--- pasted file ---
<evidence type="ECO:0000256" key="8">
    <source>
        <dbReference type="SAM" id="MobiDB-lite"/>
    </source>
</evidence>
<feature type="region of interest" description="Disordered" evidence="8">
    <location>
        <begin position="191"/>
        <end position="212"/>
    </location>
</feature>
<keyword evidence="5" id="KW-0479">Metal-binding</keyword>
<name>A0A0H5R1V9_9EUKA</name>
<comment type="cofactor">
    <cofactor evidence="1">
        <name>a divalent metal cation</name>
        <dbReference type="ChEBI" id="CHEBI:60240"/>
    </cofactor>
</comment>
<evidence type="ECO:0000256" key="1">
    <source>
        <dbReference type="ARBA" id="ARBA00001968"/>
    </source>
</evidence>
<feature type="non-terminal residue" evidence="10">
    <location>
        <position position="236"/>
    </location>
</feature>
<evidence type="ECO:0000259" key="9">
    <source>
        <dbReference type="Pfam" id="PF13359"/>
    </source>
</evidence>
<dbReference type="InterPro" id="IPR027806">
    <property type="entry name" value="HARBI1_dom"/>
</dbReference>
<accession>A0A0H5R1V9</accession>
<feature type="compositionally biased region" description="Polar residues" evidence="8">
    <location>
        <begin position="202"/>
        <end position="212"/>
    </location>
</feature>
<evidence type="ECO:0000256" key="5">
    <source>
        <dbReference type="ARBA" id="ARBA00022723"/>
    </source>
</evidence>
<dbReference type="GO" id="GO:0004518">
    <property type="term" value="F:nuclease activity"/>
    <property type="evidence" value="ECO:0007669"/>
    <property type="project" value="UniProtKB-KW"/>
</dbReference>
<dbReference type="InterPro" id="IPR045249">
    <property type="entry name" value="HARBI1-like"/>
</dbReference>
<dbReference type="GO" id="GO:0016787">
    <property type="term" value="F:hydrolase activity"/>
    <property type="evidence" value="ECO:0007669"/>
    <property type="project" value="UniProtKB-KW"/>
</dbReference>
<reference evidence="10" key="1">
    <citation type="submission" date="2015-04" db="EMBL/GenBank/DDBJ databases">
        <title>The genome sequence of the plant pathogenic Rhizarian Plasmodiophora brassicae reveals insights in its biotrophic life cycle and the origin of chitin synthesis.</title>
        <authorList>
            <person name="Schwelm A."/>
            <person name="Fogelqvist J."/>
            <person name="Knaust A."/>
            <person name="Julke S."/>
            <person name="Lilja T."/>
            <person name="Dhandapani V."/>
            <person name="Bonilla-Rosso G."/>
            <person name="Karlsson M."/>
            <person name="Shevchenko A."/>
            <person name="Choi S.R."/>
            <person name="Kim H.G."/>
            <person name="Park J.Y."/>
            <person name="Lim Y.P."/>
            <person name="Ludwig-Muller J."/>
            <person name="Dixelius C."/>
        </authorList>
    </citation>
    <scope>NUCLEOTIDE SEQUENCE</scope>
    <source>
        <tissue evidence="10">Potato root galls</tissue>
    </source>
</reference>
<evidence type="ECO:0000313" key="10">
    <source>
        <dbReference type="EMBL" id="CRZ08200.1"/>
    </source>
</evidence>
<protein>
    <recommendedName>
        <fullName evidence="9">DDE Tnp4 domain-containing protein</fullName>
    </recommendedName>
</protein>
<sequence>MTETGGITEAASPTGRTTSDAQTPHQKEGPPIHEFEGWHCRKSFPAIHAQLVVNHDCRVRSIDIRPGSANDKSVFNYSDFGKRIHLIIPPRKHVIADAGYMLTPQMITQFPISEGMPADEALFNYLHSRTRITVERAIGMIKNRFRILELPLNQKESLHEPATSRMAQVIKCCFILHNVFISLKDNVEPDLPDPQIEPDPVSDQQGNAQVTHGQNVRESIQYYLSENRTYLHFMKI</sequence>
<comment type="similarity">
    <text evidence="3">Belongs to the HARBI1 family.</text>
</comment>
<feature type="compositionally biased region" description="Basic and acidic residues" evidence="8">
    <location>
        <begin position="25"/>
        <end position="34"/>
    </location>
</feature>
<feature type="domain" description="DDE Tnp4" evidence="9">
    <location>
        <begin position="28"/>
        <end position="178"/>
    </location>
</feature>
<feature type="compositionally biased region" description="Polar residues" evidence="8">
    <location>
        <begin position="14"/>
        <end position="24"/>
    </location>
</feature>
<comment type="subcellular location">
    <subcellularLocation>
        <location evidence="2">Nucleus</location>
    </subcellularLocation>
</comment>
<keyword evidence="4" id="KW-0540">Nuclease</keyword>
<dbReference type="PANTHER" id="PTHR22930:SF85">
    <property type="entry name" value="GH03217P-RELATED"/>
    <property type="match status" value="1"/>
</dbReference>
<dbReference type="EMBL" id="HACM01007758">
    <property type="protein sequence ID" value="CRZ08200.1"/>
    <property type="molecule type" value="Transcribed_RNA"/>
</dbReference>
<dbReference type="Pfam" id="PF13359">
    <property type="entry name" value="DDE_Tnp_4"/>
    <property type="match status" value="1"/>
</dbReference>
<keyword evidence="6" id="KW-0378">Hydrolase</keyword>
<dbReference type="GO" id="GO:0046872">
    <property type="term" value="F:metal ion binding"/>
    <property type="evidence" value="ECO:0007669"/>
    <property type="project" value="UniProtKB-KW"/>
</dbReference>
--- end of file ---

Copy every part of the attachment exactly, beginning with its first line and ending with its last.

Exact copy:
<evidence type="ECO:0000256" key="8">
    <source>
        <dbReference type="SAM" id="MobiDB-lite"/>
    </source>
</evidence>
<feature type="region of interest" description="Disordered" evidence="8">
    <location>
        <begin position="191"/>
        <end position="212"/>
    </location>
</feature>
<keyword evidence="5" id="KW-0479">Metal-binding</keyword>
<name>A0A0H5R1V9_9EUKA</name>
<comment type="cofactor">
    <cofactor evidence="1">
        <name>a divalent metal cation</name>
        <dbReference type="ChEBI" id="CHEBI:60240"/>
    </cofactor>
</comment>
<evidence type="ECO:0000256" key="1">
    <source>
        <dbReference type="ARBA" id="ARBA00001968"/>
    </source>
</evidence>
<feature type="non-terminal residue" evidence="10">
    <location>
        <position position="236"/>
    </location>
</feature>
<evidence type="ECO:0000259" key="9">
    <source>
        <dbReference type="Pfam" id="PF13359"/>
    </source>
</evidence>
<dbReference type="InterPro" id="IPR027806">
    <property type="entry name" value="HARBI1_dom"/>
</dbReference>
<accession>A0A0H5R1V9</accession>
<feature type="compositionally biased region" description="Polar residues" evidence="8">
    <location>
        <begin position="202"/>
        <end position="212"/>
    </location>
</feature>
<evidence type="ECO:0000256" key="5">
    <source>
        <dbReference type="ARBA" id="ARBA00022723"/>
    </source>
</evidence>
<dbReference type="GO" id="GO:0004518">
    <property type="term" value="F:nuclease activity"/>
    <property type="evidence" value="ECO:0007669"/>
    <property type="project" value="UniProtKB-KW"/>
</dbReference>
<dbReference type="InterPro" id="IPR045249">
    <property type="entry name" value="HARBI1-like"/>
</dbReference>
<dbReference type="GO" id="GO:0016787">
    <property type="term" value="F:hydrolase activity"/>
    <property type="evidence" value="ECO:0007669"/>
    <property type="project" value="UniProtKB-KW"/>
</dbReference>
<reference evidence="10" key="1">
    <citation type="submission" date="2015-04" db="EMBL/GenBank/DDBJ databases">
        <title>The genome sequence of the plant pathogenic Rhizarian Plasmodiophora brassicae reveals insights in its biotrophic life cycle and the origin of chitin synthesis.</title>
        <authorList>
            <person name="Schwelm A."/>
            <person name="Fogelqvist J."/>
            <person name="Knaust A."/>
            <person name="Julke S."/>
            <person name="Lilja T."/>
            <person name="Dhandapani V."/>
            <person name="Bonilla-Rosso G."/>
            <person name="Karlsson M."/>
            <person name="Shevchenko A."/>
            <person name="Choi S.R."/>
            <person name="Kim H.G."/>
            <person name="Park J.Y."/>
            <person name="Lim Y.P."/>
            <person name="Ludwig-Muller J."/>
            <person name="Dixelius C."/>
        </authorList>
    </citation>
    <scope>NUCLEOTIDE SEQUENCE</scope>
    <source>
        <tissue evidence="10">Potato root galls</tissue>
    </source>
</reference>
<evidence type="ECO:0000313" key="10">
    <source>
        <dbReference type="EMBL" id="CRZ08200.1"/>
    </source>
</evidence>
<protein>
    <recommendedName>
        <fullName evidence="9">DDE Tnp4 domain-containing protein</fullName>
    </recommendedName>
</protein>
<sequence>MTETGGITEAASPTGRTTSDAQTPHQKEGPPIHEFEGWHCRKSFPAIHAQLVVNHDCRVRSIDIRPGSANDKSVFNYSDFGKRIHLIIPPRKHVIADAGYMLTPQMITQFPISEGMPADEALFNYLHSRTRITVERAIGMIKNRFRILELPLNQKESLHEPATSRMAQVIKCCFILHNVFISLKDNVEPDLPDPQIEPDPVSDQQGNAQVTHGQNVRESIQYYLSENRTYLHFMKI</sequence>
<comment type="similarity">
    <text evidence="3">Belongs to the HARBI1 family.</text>
</comment>
<feature type="compositionally biased region" description="Basic and acidic residues" evidence="8">
    <location>
        <begin position="25"/>
        <end position="34"/>
    </location>
</feature>
<feature type="domain" description="DDE Tnp4" evidence="9">
    <location>
        <begin position="28"/>
        <end position="178"/>
    </location>
</feature>
<feature type="compositionally biased region" description="Polar residues" evidence="8">
    <location>
        <begin position="14"/>
        <end position="24"/>
    </location>
</feature>
<comment type="subcellular location">
    <subcellularLocation>
        <location evidence="2">Nucleus</location>
    </subcellularLocation>
</comment>
<keyword evidence="4" id="KW-0540">Nuclease</keyword>
<dbReference type="PANTHER" id="PTHR22930:SF85">
    <property type="entry name" value="GH03217P-RELATED"/>
    <property type="match status" value="1"/>
</dbReference>
<dbReference type="EMBL" id="HACM01007758">
    <property type="protein sequence ID" value="CRZ08200.1"/>
    <property type="molecule type" value="Transcribed_RNA"/>
</dbReference>
<dbReference type="Pfam" id="PF13359">
    <property type="entry name" value="DDE_Tnp_4"/>
    <property type="match status" value="1"/>
</dbReference>
<keyword evidence="6" id="KW-0378">Hydrolase</keyword>
<dbReference type="GO" id="GO:0046872">
    <property type="term" value="F:metal ion binding"/>
    <property type="evidence" value="ECO:0007669"/>
    <property type="project" value="UniProtKB-KW"/>
</dbReference>